Last modified: 2016-04-09 by ivan sache
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Flag of Huerta de Arriba, two versions - Images by Ivan Sache, 3 February 2014
The municipality of Huerta de Arriba (135 inhabitants in 2012; 3,318 ha; municipal website) is located in the east of the Province of Burgos, on the border with La Rioja, 90 km from Burgos.
Huerta de Arriba was mentioned for the first time in 1045, as Orta
Superiora. A document from the 13th century claims that village was
originally named Vertor de Suso, then Huerta de Suso, a name changed
in the middle of the 18th century to Vulgar Arriba. In the 10th
century, the village belonged to the alfoz (group of villages) of
Barbadillo del Pez, owned by the Dukes of Lara.
The treasure of Huerta de Arriba, found in 1927 and kept in the Xarxa Museum of Valencia, is made of three axes, a spearhead, three small swords, eight armbands and four knives dated from the Age of Bronze (1000-900 BC).
Ivan Sache, 3 February 2014
The flag and arms of Huerta de Arriba are prescribed by a Decree adopted on 14 May 1998 by the Provincial Government of Burgos, signed on 1 June 1998 by the President of the Government, and published on 10 June 1998 in the official gazette of Castilla y León, No. 108 (text).
The symbols, which were validated by the Chronicler of Arms of Castilla y León, are described as follows:
Flag: In proportions 1:1. 1. Vertical, or, 2/10. 2. Horizontal, vert, 8/10 x 5/10, and 3. Horizontal, gules, 8/10 x 5/10.
Coat of arms: Per pale, 1. Argent an oak vert eradicated a boar sable, 2. Gules two cauldrons checky or and sable with snake's heads vert per pale. Grafted in base, vert a bull or issuanf from dexter and a sheep of the same issuant from sinister. The shield surmounted with a Royal Spanish crown.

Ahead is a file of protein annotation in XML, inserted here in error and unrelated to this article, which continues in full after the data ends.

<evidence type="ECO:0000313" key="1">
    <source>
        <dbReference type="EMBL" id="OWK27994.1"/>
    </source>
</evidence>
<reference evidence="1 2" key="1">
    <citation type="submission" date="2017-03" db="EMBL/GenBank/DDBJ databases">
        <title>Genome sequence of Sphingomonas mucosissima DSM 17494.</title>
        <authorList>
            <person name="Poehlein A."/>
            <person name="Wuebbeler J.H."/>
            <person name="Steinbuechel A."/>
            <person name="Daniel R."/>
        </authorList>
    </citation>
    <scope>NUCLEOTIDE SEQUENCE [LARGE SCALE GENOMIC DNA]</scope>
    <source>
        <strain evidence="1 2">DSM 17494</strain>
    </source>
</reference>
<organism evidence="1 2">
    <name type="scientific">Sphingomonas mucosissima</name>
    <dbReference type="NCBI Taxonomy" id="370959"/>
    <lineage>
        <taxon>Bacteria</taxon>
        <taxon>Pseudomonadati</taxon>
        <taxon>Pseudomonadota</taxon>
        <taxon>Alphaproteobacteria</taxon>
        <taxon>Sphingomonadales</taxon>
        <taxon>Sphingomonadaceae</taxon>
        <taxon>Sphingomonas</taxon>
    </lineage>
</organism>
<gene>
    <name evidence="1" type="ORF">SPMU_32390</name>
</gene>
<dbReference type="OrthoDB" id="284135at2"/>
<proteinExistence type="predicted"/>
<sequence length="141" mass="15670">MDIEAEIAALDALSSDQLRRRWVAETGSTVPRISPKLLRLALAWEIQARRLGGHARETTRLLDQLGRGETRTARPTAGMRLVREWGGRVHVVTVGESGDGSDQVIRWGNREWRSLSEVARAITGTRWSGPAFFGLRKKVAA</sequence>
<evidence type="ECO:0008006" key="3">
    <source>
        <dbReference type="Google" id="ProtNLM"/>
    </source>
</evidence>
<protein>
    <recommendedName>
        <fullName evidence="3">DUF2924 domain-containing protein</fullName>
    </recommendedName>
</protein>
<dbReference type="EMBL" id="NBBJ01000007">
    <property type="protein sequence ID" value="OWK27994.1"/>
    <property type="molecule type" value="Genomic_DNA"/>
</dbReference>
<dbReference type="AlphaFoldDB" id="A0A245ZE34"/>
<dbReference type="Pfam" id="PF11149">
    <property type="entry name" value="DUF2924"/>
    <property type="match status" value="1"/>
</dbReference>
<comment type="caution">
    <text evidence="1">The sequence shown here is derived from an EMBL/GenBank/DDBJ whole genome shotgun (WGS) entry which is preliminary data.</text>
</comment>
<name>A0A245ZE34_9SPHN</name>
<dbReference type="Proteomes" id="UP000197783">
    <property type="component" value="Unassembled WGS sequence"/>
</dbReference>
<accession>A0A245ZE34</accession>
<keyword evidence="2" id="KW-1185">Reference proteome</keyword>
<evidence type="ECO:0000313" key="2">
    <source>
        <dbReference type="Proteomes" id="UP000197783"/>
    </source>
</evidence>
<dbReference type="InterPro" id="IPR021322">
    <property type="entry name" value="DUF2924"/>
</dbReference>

The legal description of the flag does not mention the coat of arms, which is actually represented on drawings of the flag (unofficial website, Escudos y Banderas de la Provincia de Burgos website).
The Royal Academy of History found several flaws to the proposed coat
of arms. The use of a tree crossed by a boar, of English origin and
transferred via Aquitaine to family arms in Guipúzcoa and northern
Navarre, is not supported by any reason, which represents an historical falsification. The checky cauldrons on a field gules used to represent the "belonging" of Huerta de Arriba to the County of Lara in the 10th century are a mere anachronism; moreover, these arms
belonged to the Manrique, Counts of Lara, who did not have the least
relation with Huerta de Arriba. Finally, the design of the animals
issuant from the edges of the shield does not comply with good style
in heraldry and is totally awkward in Spanish heraldry.
The Academy did not care commenting the proposed flag (Boletín de la Real Academia de la Historia, 197, 2: 352, 2000).
Ivan Sache, 3 February 2014mailme.html